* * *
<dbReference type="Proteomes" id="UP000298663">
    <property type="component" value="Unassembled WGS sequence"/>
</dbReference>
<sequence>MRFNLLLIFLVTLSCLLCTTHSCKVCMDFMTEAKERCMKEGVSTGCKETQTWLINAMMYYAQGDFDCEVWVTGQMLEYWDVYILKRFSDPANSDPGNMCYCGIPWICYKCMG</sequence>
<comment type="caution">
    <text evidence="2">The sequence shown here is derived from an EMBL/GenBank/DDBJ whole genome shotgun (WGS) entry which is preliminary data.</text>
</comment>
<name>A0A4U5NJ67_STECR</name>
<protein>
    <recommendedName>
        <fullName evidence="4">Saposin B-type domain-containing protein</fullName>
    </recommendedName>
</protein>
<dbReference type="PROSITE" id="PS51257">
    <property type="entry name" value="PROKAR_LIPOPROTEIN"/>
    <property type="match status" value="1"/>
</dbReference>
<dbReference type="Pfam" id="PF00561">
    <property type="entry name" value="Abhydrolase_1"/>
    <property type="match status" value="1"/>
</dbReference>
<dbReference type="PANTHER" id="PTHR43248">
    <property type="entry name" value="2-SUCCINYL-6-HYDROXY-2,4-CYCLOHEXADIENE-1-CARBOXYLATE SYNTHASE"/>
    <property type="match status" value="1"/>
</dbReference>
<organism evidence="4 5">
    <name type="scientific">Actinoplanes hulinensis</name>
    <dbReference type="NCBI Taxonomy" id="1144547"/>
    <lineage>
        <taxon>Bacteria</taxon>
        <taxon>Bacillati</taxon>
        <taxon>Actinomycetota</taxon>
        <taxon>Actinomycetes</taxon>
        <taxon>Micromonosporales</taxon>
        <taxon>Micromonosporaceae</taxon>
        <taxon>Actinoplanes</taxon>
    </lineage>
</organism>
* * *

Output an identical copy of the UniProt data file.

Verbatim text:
<dbReference type="Proteomes" id="UP000298663">
    <property type="component" value="Unassembled WGS sequence"/>
</dbReference>
<sequence>MRFNLLLIFLVTLSCLLCTTHSCKVCMDFMTEAKERCMKEGVSTGCKETQTWLINAMMYYAQGDFDCEVWVTGQMLEYWDVYILKRFSDPANSDPGNMCYCGIPWICYKCMG</sequence>
<comment type="caution">
    <text evidence="2">The sequence shown here is derived from an EMBL/GenBank/DDBJ whole genome shotgun (WGS) entry which is preliminary data.</text>
</comment>
<name>A0A4U5NJ67_STECR</name>
<protein>
    <recommendedName>
        <fullName evidence="4">Saposin B-type domain-containing protein</fullName>
    </recommendedName>
</protein>
<dbReference type="PROSITE" id="PS51257">
    <property type="entry name" value="PROKAR_LIPOPROTEIN"/>
    <property type="match status" value="1"/>
</dbReference>
<dbReference type="Pfam" id="PF00561">
    <property type="entry name" value="Abhydrolase_1"/>
    <property type="match status" value="1"/>
</dbReference>
<dbReference type="PANTHER" id="PTHR43248">
    <property type="entry name" value="2-SUCCINYL-6-HYDROXY-2,4-CYCLOHEXADIENE-1-CARBOXYLATE SYNTHASE"/>
    <property type="match status" value="1"/>
</dbReference>
<organism evidence="4 5">
    <name type="scientific">Actinoplanes hulinensis</name>
    <dbReference type="NCBI Taxonomy" id="1144547"/>
    <lineage>
        <taxon>Bacteria</taxon>
        <taxon>Bacillati</taxon>
        <taxon>Actinomycetota</taxon>
        <taxon>Actinomycetes</taxon>
        <taxon>Micromonosporales</taxon>
        <taxon>Micromonosporaceae</taxon>
        <taxon>Actinoplanes</taxon>
    </lineage>
</organism>